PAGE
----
"Buenos dias", "buenas noches" -- this was the first words in a foreign language I heard in my life, as a three-year old boy growing up in developing post-war Western Germany, where the first gastarbeiters had arrived from Spain. Fascinated by the strange sounds, I tried to get to know some more languages, the only opportunity being TV courses of English and French -- there was no foreign language education for pre-teen school children in Germany yet in those days. Read more
To find some answers Tim Machan explores the language's present and past, and looks ahead to its futures among the one and a half billion people who speak it. His search is fascinating and important, for definitions of English have influenced education and law in many countries and helped shape the identities of those who live in them.
This volume provides a new perspective on the evolution of the special language of medicine, based on the electronic corpus of Early Modern English Medical Texts, containing over two million words of medical writing from 1500 to 1700.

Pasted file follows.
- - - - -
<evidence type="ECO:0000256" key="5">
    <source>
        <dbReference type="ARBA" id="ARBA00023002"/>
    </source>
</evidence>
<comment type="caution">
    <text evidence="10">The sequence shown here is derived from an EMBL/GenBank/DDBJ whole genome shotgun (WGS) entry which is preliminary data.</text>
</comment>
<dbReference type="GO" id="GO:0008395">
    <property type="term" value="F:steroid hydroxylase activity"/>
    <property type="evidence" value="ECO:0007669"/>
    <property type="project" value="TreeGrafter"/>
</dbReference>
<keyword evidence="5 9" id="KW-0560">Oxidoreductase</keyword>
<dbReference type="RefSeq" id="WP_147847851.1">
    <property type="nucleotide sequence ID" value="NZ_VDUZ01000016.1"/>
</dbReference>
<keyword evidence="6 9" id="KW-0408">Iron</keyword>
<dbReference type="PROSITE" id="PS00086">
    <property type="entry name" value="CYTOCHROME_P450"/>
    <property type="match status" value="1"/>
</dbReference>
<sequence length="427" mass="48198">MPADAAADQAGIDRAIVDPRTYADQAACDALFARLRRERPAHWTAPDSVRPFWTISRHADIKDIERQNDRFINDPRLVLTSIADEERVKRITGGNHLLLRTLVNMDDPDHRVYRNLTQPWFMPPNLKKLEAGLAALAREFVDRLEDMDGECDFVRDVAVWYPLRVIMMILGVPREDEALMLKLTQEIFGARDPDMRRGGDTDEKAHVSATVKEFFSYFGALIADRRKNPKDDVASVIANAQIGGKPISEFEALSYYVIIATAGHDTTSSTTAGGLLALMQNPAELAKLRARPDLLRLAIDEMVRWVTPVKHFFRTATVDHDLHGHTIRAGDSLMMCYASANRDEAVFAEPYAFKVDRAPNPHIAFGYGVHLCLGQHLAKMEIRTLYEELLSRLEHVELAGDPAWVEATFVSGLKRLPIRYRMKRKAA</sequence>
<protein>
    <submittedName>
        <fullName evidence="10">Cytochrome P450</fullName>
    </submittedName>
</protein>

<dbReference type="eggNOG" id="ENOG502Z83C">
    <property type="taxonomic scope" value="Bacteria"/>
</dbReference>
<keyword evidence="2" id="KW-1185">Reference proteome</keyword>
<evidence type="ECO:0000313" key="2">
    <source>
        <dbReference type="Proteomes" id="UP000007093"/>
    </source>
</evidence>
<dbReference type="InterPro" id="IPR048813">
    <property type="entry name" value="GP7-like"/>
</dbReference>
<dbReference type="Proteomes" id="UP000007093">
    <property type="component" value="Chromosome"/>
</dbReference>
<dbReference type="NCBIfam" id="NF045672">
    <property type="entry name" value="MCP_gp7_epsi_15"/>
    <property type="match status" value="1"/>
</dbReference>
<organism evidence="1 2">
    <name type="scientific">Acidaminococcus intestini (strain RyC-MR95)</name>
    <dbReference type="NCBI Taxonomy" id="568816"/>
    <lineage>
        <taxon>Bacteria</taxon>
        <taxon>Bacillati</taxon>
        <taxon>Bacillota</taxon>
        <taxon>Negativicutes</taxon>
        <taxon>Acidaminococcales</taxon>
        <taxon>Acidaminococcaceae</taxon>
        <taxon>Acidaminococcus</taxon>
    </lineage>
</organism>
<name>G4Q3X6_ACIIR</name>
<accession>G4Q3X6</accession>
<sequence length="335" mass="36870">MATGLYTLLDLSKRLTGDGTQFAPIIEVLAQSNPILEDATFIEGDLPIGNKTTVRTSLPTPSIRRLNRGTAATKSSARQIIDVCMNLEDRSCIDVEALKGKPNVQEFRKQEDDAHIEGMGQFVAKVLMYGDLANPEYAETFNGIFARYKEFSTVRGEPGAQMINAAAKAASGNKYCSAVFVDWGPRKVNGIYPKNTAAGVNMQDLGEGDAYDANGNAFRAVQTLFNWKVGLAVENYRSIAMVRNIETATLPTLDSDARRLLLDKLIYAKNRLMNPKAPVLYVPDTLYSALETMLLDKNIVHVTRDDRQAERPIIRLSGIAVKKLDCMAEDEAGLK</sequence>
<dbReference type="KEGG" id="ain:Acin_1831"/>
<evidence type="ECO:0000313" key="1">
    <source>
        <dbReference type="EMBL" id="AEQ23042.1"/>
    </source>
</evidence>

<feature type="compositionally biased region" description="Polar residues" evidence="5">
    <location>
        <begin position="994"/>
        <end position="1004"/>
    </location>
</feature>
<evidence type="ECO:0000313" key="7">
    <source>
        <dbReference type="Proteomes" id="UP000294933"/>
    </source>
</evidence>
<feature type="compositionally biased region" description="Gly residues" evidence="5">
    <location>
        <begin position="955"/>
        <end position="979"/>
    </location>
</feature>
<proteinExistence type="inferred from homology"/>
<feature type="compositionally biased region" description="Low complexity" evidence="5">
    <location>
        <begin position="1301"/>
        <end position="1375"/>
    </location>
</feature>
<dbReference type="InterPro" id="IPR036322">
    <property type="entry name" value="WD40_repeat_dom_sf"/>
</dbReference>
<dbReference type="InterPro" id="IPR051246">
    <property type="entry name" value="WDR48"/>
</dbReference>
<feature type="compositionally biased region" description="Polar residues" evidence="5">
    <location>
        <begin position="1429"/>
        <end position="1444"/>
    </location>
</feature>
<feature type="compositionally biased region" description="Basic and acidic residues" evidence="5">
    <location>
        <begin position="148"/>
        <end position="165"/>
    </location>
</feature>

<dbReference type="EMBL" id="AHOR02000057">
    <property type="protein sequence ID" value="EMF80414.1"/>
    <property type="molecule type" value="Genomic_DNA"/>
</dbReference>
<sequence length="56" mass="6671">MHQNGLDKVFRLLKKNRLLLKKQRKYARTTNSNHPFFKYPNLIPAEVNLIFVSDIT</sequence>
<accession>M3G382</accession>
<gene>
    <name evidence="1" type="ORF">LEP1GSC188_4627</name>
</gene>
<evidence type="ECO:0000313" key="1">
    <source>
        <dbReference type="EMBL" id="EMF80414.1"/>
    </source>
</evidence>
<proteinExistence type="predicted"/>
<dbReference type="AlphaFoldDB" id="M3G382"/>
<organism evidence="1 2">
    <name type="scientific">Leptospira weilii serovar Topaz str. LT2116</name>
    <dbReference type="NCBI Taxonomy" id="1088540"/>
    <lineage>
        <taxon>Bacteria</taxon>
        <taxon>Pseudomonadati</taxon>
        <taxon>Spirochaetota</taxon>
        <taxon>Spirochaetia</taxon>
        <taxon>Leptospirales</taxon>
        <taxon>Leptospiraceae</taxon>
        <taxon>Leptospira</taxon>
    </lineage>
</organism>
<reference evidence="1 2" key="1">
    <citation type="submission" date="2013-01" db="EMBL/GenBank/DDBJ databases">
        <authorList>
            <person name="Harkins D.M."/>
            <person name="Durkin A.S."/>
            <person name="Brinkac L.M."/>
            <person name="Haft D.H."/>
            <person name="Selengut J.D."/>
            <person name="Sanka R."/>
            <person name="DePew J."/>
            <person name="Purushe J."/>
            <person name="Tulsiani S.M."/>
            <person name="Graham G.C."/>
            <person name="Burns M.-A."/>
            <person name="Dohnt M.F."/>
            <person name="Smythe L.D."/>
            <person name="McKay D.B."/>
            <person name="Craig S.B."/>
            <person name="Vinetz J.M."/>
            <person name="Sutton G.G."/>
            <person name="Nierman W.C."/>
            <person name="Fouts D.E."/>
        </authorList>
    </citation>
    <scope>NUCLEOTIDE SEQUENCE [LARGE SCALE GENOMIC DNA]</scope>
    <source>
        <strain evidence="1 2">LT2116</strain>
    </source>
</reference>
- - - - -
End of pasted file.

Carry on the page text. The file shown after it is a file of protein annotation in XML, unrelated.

The aim of this pioneering volume is to advance our understanding of
written language learning in instructed SLA by offering a collection of
empirical studies in which the contribution of diverse theoretical
perspectives to our understanding of L2 writing development will be
explored. As such, the book represents a further attempt to situate written
language learning at the core of applied linguistics research, in general,
and SLA research, in particular, hence attempting to redress the oral bias
of theoretical and empirical work in these fields. It adds a further
building block onto recent TESOL initiatives aimed at understanding
"development" in second and foreign language learning. Continuity from one
chapter to another is provided by adherence to a consistent chapter model.
The volume will be of great interest to academics in the disciplines of
second/foreign language acquisition (SLA) and second/foreign language (L2)